Junior ANS builds on camaraderie, service


When Jessie Morgan was approached last year by Alaska Native Sisterhood Camp 5 President Anastasia Wiley and asked to lead a junior contingent of the civil rights organization, she wasn’t sure if she was up for it.

“I was kind of wary when I started, because I really haven’t hung out with kids on this level,” Morgan said. “I wasn’t sure if I would have to tell them what to do all the time. I’m not that kind of person.”

Morgan, 25, has been heading up the Junior ANS Camp 5 as its president since last fall, and her uncertainties have given way to appreciation and fulfilment.

“I do this on a volunteer basis and it’s probably been the best thing that I could do for my professional development and as a human being. I just learn so much from them,” Morgan said.

Founded in 2014, Haines Junior ANS is one of only two junior ANS organizations in Southeast, along with one in Ketchikan. Since its inception, it has grown from four members to a dozen, ages 9-15.

The group recently elected its first officers: Tayla Hotch, vice president; Miranda Haddock, second vice president; Kayliegh Fisher, secretary; Saldie Wilson, treasurer; Malia Geise, sergeant at arms; and Kiana Donat, second sergeant at arms.

Junior members spend their time helping out at events like the New Year’s Eve alcohol-free party and the Elizabeth Peratrovich memorial potluck, donning their caps and sashes to serve and help elders. They also go on field trips and have sleepovers at Wiley’s Piedad Road home.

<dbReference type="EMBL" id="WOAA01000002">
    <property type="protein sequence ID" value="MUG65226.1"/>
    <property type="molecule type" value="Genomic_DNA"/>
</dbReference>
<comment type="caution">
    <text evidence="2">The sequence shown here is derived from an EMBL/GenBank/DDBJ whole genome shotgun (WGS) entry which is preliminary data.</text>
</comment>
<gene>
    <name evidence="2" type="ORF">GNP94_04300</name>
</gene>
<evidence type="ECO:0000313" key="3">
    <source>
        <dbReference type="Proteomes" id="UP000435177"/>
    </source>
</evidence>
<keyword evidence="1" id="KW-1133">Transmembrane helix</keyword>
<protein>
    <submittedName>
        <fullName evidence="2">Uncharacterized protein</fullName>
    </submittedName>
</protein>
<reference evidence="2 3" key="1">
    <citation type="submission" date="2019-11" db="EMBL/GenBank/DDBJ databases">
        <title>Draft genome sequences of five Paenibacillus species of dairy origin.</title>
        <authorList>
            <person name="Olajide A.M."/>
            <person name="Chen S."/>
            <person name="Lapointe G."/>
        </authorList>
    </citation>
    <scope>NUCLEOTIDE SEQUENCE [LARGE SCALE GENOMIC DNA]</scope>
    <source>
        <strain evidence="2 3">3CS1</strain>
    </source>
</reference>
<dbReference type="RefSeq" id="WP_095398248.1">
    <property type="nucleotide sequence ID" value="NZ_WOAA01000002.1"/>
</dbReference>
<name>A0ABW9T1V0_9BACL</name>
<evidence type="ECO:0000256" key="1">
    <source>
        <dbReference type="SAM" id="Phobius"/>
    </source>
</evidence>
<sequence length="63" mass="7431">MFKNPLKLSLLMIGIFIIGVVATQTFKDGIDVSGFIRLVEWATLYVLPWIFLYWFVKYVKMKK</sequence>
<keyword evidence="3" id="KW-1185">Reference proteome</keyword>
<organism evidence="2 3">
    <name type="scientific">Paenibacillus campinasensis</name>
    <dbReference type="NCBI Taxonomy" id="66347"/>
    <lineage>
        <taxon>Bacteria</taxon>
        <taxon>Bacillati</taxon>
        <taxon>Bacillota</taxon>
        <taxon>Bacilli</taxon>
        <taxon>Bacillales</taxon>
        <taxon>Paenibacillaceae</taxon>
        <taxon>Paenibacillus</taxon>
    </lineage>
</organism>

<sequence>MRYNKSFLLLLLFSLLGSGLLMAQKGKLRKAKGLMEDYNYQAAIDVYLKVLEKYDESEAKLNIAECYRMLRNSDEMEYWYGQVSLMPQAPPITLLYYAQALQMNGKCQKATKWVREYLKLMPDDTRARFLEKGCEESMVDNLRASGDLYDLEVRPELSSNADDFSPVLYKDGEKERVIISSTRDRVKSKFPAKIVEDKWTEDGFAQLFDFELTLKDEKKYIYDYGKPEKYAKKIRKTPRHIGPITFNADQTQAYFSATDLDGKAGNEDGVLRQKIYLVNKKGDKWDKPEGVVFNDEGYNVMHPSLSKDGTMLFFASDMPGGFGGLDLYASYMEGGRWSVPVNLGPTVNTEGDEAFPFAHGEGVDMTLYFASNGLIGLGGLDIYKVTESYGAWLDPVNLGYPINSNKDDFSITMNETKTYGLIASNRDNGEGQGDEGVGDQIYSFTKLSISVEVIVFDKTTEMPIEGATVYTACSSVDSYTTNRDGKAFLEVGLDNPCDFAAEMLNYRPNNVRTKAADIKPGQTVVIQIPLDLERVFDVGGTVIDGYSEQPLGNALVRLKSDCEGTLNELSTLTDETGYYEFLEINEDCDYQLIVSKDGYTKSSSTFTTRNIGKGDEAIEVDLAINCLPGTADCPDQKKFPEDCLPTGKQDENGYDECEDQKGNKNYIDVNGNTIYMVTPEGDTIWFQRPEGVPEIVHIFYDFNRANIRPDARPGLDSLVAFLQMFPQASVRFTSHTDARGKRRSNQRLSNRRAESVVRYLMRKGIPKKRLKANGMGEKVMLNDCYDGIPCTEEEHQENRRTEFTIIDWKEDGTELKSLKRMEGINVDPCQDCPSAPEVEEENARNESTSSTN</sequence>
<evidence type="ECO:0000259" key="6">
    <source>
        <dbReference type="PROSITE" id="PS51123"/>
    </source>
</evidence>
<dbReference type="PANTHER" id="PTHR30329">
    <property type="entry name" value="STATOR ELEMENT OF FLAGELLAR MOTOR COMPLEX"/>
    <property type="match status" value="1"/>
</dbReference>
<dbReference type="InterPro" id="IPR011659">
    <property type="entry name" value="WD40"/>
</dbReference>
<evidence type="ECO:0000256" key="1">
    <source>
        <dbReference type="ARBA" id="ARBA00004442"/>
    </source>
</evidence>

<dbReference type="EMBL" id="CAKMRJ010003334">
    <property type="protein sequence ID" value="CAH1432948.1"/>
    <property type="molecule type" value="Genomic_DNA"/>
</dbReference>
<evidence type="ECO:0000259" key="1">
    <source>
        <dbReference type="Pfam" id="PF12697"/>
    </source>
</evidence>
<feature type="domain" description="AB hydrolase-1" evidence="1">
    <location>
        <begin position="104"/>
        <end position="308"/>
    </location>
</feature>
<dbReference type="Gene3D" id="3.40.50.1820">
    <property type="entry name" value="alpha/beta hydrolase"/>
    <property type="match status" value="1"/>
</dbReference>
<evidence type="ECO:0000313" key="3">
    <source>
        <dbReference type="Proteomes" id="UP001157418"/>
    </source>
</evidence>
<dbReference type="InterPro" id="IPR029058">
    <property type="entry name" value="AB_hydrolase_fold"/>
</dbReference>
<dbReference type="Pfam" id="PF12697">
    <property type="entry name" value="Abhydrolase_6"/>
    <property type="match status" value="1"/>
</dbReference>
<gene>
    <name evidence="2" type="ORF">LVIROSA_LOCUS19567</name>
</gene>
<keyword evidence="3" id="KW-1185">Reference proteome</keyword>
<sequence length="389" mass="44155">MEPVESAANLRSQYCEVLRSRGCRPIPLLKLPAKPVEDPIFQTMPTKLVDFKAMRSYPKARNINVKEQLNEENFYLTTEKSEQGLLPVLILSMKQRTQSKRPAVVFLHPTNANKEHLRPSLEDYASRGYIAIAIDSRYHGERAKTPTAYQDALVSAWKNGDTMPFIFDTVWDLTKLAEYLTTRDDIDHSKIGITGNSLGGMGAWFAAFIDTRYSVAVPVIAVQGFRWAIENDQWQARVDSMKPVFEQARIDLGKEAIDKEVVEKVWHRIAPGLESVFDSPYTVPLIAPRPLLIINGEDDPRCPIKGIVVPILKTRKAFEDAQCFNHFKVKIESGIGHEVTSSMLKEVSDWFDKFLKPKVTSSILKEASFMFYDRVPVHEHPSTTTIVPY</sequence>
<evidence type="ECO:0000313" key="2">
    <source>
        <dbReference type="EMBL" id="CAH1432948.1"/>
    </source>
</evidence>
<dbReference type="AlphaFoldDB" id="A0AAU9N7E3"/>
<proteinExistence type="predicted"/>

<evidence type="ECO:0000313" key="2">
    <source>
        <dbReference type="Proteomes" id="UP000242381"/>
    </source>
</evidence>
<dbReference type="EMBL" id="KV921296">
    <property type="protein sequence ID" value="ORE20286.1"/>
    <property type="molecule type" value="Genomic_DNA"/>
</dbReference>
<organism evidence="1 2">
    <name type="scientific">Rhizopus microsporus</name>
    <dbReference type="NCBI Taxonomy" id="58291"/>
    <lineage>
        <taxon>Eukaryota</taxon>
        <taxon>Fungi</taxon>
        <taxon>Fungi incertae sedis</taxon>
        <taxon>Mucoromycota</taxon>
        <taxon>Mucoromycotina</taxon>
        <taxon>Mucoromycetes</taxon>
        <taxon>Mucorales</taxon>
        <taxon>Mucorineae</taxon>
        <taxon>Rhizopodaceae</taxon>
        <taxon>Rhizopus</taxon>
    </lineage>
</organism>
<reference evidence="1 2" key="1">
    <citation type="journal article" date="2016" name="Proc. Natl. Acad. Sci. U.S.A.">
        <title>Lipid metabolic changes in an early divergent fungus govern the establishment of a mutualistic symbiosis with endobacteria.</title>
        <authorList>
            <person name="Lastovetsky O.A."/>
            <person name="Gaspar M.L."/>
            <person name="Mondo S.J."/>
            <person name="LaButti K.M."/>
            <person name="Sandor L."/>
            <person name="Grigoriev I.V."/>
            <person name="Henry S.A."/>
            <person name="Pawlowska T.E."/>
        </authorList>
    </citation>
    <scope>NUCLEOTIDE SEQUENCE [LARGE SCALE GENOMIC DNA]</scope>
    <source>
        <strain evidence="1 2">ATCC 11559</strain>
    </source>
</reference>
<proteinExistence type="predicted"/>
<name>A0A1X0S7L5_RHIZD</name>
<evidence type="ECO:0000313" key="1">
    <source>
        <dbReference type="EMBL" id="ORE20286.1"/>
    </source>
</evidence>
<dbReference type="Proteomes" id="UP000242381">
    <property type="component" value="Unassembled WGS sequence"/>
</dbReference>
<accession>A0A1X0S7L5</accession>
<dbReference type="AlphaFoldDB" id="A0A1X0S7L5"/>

Fifth-grader Geise, 10, said hanging out at the sleepovers is one of her favorite parts of being a member. The group watches movies on Netflix, completes craft projects like making dreamcatchers, and just talks about how their lives are going.

Morgan is also a great mentor, Geise said. “She is fun and she’s just fun to hang out with. She is silly and everybody loves her that way.”

Geise has been a member of the Junior ANS for about a year. She helps set up for events, brings supplies to sleepovers and serves food at fundraisers.

“I thought it would be good to help other people and it just seemed like fun to do,” Geise said of joining.

That combination of goals – of fostering community service and camaraderie – is what Junior ANS is all about, said ANS Camp 5 president Wiley.

“The girls are learning the value of respect and hard work, frequently participating in fundraisers and membership drives where they dote on elders, providing for all their needs,” Wiley said. “The girls share their good times and bad times, lifting each other up in an undeniable circle of friendship.”

Wiley attended October’s ANS Grand Camp in Wrangell, where Haines was repeatedly recognized and praised for its junior organization.

“Haines residents should be proud of Junior ANS and provide as much support and encouragement as possible,” Wiley said. “In these times of uncertainty, these Native and non-Native young ladies have formed an unbreakable bond which will carry them forward and can only benefit our future community.”

  Morgan said she is trying to integrate Junior Alaska Native Brotherhood with Junior ANS, so there will be more participants at field trips and other events.

  “It’s wonderful for us as adults and elders to see the junior members involved in culture and this organization, but it’s also really good for them,” Morgan said. “It’s good for them to get together like this and have sleepovers and get to know each other and just hang out. I know they are young, but they go through a lot. It’s a privilege to hang out with them and learn from them.”


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